The best f*@$%!*g news I’ve heard about the Gulf spill all week. And it involves Kevin Costner.
It was treated as an oddball twist in the otherwise wrenching saga of the BP oil spill when Kevin Costner stepped forward to promote a device he said could work wonders in containing the spill’s damage. But as Henry Fountain explains in the New York Times, the gadget in question — an oil-separating centrifuge — marks a major breakthrough in spill cleanup technology. And BP, after trial runs with the device, is ordering 32 more of the Costner-endorsed centrifuges to aid the Gulf cleanup.
The “Waterworld” actor has invested some $20 million and spent the past 15 years in developing the centrifuges. He helped found a manufacturing company, Ocean Therapy Solutions, to advance his brother’s research in spill cleanup technology. In testimony before Congress this month, Costner walked through the device’s operation—explaining how it spins oil-contaminated water at a rapid speed, so as to separate out the oil and capture it in a containment tank:
from a Language Log perspective:
When Carl-Henric Svanberg raised such a fuss yesterday by explaining that at BP “we care about the small people”, my first reaction was that he should have known better than to bring up the whole size thing, or for that matter the whole caring thing. But my second reaction was to wonder about contemporary American expressions for ordinary people.
The most obvious phrase, I think, is “ordinary people”. It’s roughly 25 times more common than “small people” in terms of raw frequency (1475 hits vs. 60 hits in the COCA corpus), and a majority of the instances of “small people” are literal references to people’s height, or other irrelevant categories: “Small people can bend easier, with less low-back pain”; “I had a little Lilliputian hallucination. I saw very small people, pink people, before a migraine”; “Ellen, as a petite person herself, felt strongly that small people should avoid perkiness at all costs”.
(H/t Matt Yglesias)
by Philippe Cousteau via EarthEcho International:
Another early morning, all the more early because we didn’t stop work till 2AM last night! Today we head off to Grand Isle about three hours away from Venice to visit with Louisiana Wildlife and Fish department. Oil has made its way into the mangroves which means some of our worst fears have been realized. These wetland habitats are some of the most fragile in the world and also some of the most important. 40% of all the wetlands in the lower 48 states exist along the coast of Louisiana and they are directly in the oil’s path. Look at the photos and you will see why once the oil gets into these tight intricate bodies of water, there is no getting it out.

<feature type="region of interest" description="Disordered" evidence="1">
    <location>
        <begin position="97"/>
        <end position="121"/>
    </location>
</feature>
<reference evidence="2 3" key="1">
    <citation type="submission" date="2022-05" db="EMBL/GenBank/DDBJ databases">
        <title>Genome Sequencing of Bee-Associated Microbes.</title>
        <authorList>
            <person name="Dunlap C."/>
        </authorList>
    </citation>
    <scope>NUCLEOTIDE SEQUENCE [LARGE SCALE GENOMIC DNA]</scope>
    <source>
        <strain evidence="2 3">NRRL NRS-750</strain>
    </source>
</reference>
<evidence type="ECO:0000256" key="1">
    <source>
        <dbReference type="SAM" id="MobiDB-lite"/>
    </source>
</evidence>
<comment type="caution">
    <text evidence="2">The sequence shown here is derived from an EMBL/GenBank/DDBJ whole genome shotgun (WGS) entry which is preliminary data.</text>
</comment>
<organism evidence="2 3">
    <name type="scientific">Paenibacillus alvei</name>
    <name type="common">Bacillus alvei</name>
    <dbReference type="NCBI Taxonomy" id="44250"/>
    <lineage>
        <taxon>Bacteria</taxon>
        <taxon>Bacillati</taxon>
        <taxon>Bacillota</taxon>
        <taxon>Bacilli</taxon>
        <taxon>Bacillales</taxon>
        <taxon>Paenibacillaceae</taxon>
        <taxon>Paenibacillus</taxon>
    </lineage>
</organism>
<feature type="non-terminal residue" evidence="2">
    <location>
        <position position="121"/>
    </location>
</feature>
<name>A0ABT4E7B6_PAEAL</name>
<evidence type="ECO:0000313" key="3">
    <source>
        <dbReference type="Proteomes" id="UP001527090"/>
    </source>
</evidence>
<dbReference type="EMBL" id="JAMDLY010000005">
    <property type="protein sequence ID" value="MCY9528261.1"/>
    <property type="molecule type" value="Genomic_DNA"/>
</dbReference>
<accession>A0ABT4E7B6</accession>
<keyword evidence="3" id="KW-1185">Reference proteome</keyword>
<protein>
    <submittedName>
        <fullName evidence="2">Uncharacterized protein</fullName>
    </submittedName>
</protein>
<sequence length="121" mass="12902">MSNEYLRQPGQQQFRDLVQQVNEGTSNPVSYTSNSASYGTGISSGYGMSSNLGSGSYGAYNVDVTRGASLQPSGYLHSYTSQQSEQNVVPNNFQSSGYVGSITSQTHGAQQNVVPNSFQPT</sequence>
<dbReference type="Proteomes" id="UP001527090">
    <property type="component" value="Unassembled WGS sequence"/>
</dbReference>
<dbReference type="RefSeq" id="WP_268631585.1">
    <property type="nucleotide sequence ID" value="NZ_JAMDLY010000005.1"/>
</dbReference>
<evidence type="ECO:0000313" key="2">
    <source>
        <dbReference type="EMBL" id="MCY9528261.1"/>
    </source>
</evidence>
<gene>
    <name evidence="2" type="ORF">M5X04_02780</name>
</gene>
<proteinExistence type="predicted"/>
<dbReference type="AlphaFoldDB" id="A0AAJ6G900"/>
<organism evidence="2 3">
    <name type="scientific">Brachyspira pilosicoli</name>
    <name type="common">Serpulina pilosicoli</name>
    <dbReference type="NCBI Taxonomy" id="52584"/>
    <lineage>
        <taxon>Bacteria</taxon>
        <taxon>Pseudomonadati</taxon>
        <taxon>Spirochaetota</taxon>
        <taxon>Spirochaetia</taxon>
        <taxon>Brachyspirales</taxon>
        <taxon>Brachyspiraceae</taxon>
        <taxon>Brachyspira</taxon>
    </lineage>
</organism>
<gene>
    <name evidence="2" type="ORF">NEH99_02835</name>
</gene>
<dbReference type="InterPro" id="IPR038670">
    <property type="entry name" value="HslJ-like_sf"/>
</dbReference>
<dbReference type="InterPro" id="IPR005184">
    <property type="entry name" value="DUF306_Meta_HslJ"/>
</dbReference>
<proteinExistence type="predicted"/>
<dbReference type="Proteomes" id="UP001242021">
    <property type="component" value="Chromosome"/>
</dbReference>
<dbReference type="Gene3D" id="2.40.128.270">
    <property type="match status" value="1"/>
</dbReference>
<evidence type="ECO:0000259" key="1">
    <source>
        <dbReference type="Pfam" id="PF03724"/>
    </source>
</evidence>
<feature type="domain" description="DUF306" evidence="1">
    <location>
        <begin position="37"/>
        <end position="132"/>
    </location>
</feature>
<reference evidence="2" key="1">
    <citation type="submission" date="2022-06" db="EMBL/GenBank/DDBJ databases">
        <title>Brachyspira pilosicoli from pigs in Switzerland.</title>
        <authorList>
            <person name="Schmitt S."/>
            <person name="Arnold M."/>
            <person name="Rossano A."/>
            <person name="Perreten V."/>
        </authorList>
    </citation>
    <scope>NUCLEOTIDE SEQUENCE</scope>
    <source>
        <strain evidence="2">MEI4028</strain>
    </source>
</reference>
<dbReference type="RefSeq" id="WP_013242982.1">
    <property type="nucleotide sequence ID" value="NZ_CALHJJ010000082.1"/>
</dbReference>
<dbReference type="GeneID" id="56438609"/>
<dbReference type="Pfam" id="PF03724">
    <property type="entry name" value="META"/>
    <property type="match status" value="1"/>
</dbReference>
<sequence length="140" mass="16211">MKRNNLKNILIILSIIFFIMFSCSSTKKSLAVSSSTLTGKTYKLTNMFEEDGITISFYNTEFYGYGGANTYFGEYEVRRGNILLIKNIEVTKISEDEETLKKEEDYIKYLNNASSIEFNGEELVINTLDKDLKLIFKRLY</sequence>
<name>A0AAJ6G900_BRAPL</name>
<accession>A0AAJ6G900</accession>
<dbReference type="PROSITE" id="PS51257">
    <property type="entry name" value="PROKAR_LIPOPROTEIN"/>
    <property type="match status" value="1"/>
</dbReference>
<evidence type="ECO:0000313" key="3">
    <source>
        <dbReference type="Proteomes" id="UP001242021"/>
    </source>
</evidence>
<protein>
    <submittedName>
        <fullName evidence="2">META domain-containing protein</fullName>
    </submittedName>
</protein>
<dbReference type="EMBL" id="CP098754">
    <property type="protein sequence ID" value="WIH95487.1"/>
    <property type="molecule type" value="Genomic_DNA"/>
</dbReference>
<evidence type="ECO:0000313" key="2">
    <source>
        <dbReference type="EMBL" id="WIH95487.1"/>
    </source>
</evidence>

EarthEcho International is a nonprofit 501c3 organization founded in 2000 by siblings Philippe and Alexandra Cousteau in honor of their father Philippe Cousteau Sr., famous son of the legendary explorer Jacques Yves Cousteau. EarthEcho International’s mission is to empower youth to take action that restores and protects our water planet.
Officials at the Environmental Protection Agency are considering whether to bar BP from receiving government contracts, a move that would ultimately cost the company billions in revenue and could end its drilling in federally controlled oil fields.
Over the past 10 years, BP has paid tens of millions of dollars in fines and been implicated in four separate instances of criminal misconduct that could have prompted this far more serious action. Until now, the company’s executives and their lawyers have fended off such a penalty by promising that BP would change its ways.
That strategy may no longer work.
Previous post below:
According to BP. What’s going on here?
BP hasn’t yet been able to stop the flow of oil, but it’s been more successful at controlling the information coming out about the Gulf disaster.
McClatchy reported on Tuesday that BP has been withholding the results of  “tests on the extent of workers’ exposure to evaporating oil or from the burning crude over the Gulf.” The data is important to determining whether current conditions are safe for workers in the Gulf, researchers told McClatchy. BP said it’s sharing the data with “legitimate interested parties,” but would not release it publicly:
“Why would one do it? Any parties with a legitimate interest can have access to it,” BP spokesman Toby Odone told McClatchy .
That’s not the only instance in which the company has restricted the media’s access to information.